Former Trump campaign aide Sam Nunberg arrived at District Court in Washington, DC, Friday morning, where he is expected to deliver federal grand jury testimony as part of special counsel Robert Mueller’s investigation.
Nunberg is the first recognizable Trump campaign affiliate to appear at a grand jury hearing related to Mueller’s investigation into Russian meddling in the 2016 election by walking through the main entrance of the federal courthouse and heading to the grand jury area. Other witnesses have presumably testified before Mueller’s grand jury since it started meeting last July, but none have made as public an appearance.
Nunberg did not speak to the press outside the courthouse or on his way into the grand jury area Friday morning. He was accompanied by his lawyer, and a court marshal led them into the grand jury area at 9:30 a.m. ET.
Another previous grand jury witness, Jason Maloni, testified for Mueller’s team in September about his work as a spokesman for former Trump campaign chairman Paul Manafort, and answered questions outside the courthouse.
Manafort was indicted by a grand jury in late October for foreign lobbying work and other business he conducted prior to his time leading the Trump campaign. He has pleaded not guilty to the charges and has a trial date set for July 10. Maloni still works for Manafort.
A secret proceeding
Mueller’s grand jury appears to meet regularly, even weekly or more, in the federal courthouse in Washington. As with any federal grand jury, 16 to 23 individuals review the evidence and case overviews that prosecutors present to them, ask witnesses questions under oath, then decide whether prosecutors have enough evidence to bring a criminal case.
The grand jurors and prosecutors are bound by secrecy regarding what happens in their proceedings, though witnesses are able to speak about their interactions with a grand jury. No one but the witness, the jurors, prosecutors and limited courthouse staff such as translators are able to sit in on grand jury hearings. So, even though Nunberg’s attorney accompanied him to the court Friday, the lawyer can’t be in the grand jury hearing.
Ultimately, at least 12 grand jurors must approve the new indictments.
So far in the Mueller investigation, prosecutors have made public grand jury indictments against Manafort, his deputy Rick Gates and 13 Russians who allegedly used stolen identities to influence the presidential election through social media.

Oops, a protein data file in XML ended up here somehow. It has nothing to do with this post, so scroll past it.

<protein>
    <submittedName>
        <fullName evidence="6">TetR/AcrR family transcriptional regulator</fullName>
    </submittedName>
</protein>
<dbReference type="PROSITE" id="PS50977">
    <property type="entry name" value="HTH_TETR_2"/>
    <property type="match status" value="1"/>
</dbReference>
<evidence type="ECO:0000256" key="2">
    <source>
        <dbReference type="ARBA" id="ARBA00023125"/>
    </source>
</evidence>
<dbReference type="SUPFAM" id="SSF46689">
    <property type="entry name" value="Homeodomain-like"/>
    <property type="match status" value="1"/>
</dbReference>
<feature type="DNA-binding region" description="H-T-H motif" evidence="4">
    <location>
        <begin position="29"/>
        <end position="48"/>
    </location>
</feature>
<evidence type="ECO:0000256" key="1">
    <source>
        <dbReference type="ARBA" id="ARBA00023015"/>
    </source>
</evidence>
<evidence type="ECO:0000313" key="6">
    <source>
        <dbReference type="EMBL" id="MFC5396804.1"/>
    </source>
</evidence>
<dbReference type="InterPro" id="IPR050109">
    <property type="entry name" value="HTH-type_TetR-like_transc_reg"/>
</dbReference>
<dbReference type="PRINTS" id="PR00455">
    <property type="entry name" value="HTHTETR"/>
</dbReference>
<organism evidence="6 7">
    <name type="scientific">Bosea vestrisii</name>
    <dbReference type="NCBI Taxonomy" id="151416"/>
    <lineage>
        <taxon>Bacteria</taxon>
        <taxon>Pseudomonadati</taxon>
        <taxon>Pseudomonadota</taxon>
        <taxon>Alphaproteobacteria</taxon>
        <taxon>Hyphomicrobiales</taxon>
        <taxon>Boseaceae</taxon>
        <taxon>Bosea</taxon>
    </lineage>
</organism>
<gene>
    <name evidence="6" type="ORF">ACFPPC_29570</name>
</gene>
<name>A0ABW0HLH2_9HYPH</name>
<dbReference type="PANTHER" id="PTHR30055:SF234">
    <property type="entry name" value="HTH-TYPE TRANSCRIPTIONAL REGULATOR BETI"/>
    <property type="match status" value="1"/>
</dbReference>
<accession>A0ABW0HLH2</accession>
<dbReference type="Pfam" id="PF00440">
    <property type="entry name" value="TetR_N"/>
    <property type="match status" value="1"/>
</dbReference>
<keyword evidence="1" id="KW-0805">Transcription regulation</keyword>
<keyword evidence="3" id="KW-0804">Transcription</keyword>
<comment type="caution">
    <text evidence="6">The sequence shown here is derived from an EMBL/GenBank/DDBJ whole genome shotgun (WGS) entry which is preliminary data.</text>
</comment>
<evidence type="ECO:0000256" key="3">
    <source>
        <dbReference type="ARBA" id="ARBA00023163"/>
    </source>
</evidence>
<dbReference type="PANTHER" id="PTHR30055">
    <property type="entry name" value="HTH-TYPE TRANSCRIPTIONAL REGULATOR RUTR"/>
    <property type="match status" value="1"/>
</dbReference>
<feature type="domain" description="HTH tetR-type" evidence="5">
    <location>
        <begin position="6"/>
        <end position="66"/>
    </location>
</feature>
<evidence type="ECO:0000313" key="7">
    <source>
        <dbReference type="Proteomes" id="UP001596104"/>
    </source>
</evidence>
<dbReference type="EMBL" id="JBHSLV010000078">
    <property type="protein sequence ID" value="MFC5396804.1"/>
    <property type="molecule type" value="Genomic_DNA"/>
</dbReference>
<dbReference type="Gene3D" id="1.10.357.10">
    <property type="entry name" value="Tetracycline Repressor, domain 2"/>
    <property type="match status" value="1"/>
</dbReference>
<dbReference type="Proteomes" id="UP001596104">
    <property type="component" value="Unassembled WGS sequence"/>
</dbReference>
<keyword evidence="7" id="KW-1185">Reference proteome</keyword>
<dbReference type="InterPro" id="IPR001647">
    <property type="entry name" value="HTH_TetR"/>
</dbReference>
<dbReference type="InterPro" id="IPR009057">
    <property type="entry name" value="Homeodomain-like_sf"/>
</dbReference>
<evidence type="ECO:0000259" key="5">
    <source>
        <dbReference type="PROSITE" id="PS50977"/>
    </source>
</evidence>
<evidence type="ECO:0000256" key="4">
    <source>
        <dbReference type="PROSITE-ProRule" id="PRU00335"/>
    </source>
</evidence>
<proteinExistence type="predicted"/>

Nunberg had planned to defy subpoena
Nunberg brazenly declared earlier this week that he planned to defy a federal subpoena compelling his testimony, but he later backed down, pledging to CNN on Tuesday that he was “going to cooperate with whatever they want.”
Nunberg was fired from the Trump campaign in August 2015 after a series of racist Facebook posts came to light.
He said Monday that he was refusing to cooperate with the subpoena because he believes investigators are trying to get him to impugn controversial Trump ally Roger Stone, who Nunberg called his mentor.
“They want me to say that Roger was going around telling people he was colluding with (WikiLeaks founder) Julian Assange,” Nunberg said Monday.
During the 2016 campaign, Stone appeared to predict that WikiLeaks would soon release damaging information about Hillary Clinton, including stating that it would be Clinton campaign chairman John Podesta’s “time in the barrel” ahead of the WikiLeaks’ release of Podesta’s emails.
The US intelligence community determined in January 2017 that Russian intelligence provided the hacked emails to WikiLeaks, which Assange denies.
As he has before, Stone denied on MSNBC Tuesday any collusion with Russia and said he “never had any advance knowledge of the content, the source, or the exact timing of the WikiLeaks disclosures,” nor discussed the hacked emails with President Donald Trump. He also said he never talked about Clinton’s emails with Trump.
CNN’s Veronica Stracqualursi, Jeremy Diamond and Eli Watkins contributed to this report.